signal has slowly backed off with time.

Finally the biggest question mark remains warm air aloft. The
22.12z ECMWF remains very cold...and nearly all snow for the
forecast area. The 22.12z GFS also stayed on the colder side of
guidance...with significant amounts of snow and sleet. The NAM on
the other hand...and to a lesser extent CMC...were warm and would
lead to more sleet and freezing rain. Given that models typically
hold the warm air aloft too long...I blended the 22.12z GFS and
ECWMF with the NAM to speed up the warmer air moving in. This
gives me more of a snow to sleet for much of the area. Before the
mid levels saturate fully...precip could start as sleet most
areas...before changing to snow or rain depending on surface
temps. With the warm layer on all model guidance between H8 and
closer to H7...I have leaned the forecast away from significant
amounts of freezing rain and kept it to around a tenth of an inch
total. Snow amounts were generated with less than a 10 to 1
ratio...and do carry a large amount of bust potential. More sleet
and those ratios could be closer to 3 to 1 or less...and more cold
air aloft and we will easily be 10 to 1. With so much uncertainty
still...I opted for winter storm watches for a large portion of
the forecast area for the potential of 6 inches of snow...along
with possibly significant amounts of sleet and some freezing rain.
I do envision the areas not in the watch possibly needing an
advisory down the road as well. Again the most likely areas to see
higher snow totals will be deeper inland where the surface and mid
level cold hangs on the longest...and areas where upslope
enhanced precip and cooling can help keep ptype snow.
Monadnocks...Whites and into the Wrn ME foothills. Warmer air
aloft sneaking up thru the CT River Valley and around into areas
N of the notches may cut down on snow totals there too.

Beyond the storm system the multi-model consensus was used.
Generally broad cyclonic flow and NW upslope snow showers will be
the dominant precip maker. Temps should average near to above


Short Term /Through Monday/...Areas of MVFR with lcl IFR vcnity of
KPSM/KCON/KMHT terminal sites. Spotty drizzle and -SHSN psb mainly
south of a KLEB to KSFM line along with isold light freezing

Long Term...Onshore flow Mon evening will keep BKN to OVC CIGs in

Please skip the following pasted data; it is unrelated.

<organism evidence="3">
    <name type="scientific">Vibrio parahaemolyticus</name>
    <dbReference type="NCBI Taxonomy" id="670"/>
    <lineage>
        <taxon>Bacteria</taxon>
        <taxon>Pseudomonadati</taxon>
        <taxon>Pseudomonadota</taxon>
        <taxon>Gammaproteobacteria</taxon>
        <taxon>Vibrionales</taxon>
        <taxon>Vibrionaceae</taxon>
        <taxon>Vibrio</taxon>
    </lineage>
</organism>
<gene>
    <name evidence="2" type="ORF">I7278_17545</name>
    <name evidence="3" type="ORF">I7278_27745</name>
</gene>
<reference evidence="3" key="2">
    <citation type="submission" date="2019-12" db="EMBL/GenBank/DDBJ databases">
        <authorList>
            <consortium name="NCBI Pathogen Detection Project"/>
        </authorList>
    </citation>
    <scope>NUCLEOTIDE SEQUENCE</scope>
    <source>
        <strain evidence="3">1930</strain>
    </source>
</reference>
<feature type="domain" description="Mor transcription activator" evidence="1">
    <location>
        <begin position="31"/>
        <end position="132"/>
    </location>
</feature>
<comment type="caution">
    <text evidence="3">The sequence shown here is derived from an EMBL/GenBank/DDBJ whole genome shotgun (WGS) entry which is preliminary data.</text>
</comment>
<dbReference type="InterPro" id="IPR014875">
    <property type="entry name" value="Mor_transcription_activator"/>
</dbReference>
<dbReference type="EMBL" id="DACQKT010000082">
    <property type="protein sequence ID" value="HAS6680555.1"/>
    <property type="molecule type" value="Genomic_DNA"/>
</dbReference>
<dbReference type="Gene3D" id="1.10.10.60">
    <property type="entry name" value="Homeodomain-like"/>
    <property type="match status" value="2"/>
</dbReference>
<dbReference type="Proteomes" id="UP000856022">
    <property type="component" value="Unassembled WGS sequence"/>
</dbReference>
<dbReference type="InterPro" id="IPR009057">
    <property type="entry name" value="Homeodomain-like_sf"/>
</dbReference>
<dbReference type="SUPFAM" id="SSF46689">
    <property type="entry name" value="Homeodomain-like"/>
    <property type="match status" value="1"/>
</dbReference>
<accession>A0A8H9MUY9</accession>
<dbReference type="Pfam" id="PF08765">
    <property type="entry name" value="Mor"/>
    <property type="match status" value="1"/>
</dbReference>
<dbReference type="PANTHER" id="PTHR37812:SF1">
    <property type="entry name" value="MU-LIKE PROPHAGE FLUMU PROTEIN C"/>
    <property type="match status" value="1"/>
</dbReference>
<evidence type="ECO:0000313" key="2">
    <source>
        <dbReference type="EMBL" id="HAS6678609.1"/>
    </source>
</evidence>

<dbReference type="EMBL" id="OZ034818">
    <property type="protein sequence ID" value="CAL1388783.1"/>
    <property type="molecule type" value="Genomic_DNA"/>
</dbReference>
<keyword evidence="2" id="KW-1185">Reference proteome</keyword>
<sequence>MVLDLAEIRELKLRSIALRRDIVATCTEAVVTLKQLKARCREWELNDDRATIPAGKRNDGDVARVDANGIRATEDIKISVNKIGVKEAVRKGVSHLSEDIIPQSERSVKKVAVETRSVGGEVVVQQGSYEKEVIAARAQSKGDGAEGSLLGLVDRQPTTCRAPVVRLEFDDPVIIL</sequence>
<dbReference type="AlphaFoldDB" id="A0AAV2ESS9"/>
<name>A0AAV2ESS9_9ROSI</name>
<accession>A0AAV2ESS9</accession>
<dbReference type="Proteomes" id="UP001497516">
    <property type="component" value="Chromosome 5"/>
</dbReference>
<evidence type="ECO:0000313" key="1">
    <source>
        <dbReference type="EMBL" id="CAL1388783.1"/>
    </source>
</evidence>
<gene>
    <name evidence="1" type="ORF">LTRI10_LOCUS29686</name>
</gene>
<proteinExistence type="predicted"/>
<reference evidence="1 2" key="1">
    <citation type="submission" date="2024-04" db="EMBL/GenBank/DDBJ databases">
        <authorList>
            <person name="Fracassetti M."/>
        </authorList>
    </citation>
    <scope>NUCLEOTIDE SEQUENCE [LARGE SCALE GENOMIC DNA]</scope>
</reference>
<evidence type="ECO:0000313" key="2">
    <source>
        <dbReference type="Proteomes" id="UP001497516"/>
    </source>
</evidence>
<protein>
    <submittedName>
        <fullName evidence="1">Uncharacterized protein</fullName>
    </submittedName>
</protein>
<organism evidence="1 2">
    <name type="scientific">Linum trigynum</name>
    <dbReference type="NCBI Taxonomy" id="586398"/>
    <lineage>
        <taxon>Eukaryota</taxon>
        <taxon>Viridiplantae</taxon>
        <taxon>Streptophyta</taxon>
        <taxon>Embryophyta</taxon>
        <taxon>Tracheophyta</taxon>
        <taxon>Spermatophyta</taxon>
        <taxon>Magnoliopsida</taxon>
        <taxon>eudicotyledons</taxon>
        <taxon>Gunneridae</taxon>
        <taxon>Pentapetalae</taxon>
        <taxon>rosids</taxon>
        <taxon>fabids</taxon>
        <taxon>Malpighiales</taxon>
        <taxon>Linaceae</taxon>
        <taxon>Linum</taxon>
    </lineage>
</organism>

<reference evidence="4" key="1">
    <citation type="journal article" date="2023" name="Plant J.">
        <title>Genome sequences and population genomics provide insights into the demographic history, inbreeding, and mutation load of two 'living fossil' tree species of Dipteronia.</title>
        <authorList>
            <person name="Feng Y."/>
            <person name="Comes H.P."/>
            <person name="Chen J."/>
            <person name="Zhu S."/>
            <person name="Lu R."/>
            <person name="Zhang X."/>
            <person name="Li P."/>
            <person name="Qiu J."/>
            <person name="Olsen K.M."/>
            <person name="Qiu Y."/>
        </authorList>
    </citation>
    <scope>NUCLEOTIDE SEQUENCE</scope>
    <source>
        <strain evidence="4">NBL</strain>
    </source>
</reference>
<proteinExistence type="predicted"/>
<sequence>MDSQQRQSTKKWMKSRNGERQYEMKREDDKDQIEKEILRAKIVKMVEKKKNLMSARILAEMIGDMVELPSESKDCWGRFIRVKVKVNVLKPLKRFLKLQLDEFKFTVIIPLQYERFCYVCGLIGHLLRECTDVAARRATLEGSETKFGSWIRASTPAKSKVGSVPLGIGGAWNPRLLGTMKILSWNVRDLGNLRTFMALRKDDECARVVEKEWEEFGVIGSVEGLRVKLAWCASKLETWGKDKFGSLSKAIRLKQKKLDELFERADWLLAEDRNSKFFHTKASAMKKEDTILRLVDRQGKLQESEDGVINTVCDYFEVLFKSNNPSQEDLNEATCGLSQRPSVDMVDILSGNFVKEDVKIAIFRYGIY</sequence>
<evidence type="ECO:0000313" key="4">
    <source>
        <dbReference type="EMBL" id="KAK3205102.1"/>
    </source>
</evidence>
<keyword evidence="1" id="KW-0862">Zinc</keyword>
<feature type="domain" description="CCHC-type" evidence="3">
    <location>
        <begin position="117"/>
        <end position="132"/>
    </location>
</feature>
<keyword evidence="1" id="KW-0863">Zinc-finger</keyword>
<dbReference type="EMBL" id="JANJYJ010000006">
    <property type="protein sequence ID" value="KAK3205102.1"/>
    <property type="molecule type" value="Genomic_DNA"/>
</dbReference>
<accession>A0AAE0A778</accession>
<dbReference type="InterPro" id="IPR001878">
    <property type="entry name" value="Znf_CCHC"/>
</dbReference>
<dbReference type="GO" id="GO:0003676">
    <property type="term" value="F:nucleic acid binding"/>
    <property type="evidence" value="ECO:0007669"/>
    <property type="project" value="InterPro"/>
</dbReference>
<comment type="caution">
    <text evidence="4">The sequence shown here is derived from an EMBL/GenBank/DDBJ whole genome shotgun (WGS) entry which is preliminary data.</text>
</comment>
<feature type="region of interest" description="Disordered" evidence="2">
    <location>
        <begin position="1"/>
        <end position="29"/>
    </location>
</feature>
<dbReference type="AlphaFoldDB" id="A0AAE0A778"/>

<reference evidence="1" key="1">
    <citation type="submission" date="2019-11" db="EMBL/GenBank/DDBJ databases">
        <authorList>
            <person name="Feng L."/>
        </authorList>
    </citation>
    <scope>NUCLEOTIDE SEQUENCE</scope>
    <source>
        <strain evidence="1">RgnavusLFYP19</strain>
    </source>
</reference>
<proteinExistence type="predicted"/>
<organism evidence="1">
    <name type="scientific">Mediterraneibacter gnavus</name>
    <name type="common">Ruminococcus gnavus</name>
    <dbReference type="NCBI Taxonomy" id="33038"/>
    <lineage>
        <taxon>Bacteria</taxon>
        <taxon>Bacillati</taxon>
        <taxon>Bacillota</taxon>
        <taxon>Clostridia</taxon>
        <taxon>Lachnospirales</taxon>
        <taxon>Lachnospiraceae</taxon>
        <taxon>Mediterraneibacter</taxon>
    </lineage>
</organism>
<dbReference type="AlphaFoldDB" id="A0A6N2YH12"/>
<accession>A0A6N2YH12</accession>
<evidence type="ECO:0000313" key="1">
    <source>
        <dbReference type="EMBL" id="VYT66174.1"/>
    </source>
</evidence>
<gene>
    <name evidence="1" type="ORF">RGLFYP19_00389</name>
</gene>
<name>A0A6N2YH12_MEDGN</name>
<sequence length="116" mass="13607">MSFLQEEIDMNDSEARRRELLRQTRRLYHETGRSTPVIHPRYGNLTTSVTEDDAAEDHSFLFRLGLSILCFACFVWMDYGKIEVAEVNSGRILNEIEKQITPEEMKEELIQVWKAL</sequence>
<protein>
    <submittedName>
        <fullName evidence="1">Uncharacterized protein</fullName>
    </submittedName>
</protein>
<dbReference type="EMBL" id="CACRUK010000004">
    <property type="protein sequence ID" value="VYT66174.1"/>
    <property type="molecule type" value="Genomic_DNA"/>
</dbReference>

all likelihood...with areas of MVFR and local IFR conditions.
Precip moves in quickly from the S and a prolonged period of IFR
or lower conditions will result in SN/PL/FZRA/RA. Right now warm
layer aloft looks rather high...and so PL should dominate mixed
ptype...with FZRA being brief in nature. SN is most likely over
the far interior...with CON...AUG...and HIE holding onto it the
longest. PL will move in from the S and W...with HIE and LEB
changing over faster than CON and AUG. MHT and coastal terminals
will likely see PL/SN early than change over to RA eventually.
PSM/PWM/RKD may also see NE surface wind gusts to 30 or 35 kt at
times. Low level moisture lingers much of Tue...and at least MVFR
conditions will linger behind the main area of precip.


Short Term /through Monday/...Northeast flow will strengthen
through tomorrow with small craft conditions deteriorating to
gales by late Monday.

Long Term...No change with marine headlines. Storm warnings for
the outer waters and gales in the bays. Strongest winds will be
during the overnight Mon...gradually diminishing as low pressure
passes E of the waters. We will need transitional gales and SCAs
on the backside of the system into Wed.


Despite being in the low portion of our astronomical tide cycle,
large building waves may produce some erosion and splash-over near
the times of high tide Monday night and Tuesday. Preliminary storm
surge values appear to be around 1.5 to 2 feet with a persistent, strong
easterly wind developing. A coastal flood advisory may be needed from
the impact of the wave action.


ME...Winter Storm Watch from Monday evening through Tuesday
     afternoon for MEZ018.
     Winter Storm Watch from late Monday night through Tuesday
     evening for MEZ007>009-012>014-019>021.
NH...Winter Storm Watch from Monday evening through Tuesday
     afternoon for NHZ005>011-015.
     Winter Storm Watch from late Monday night through Tuesday
     evening for NHZ004.
MARINE...Gale Warning from 3 PM Monday to 11 AM EST Tuesday for ANZ151-
     Storm Warning from 6 PM Monday to 11 AM EST Tuesday for ANZ150-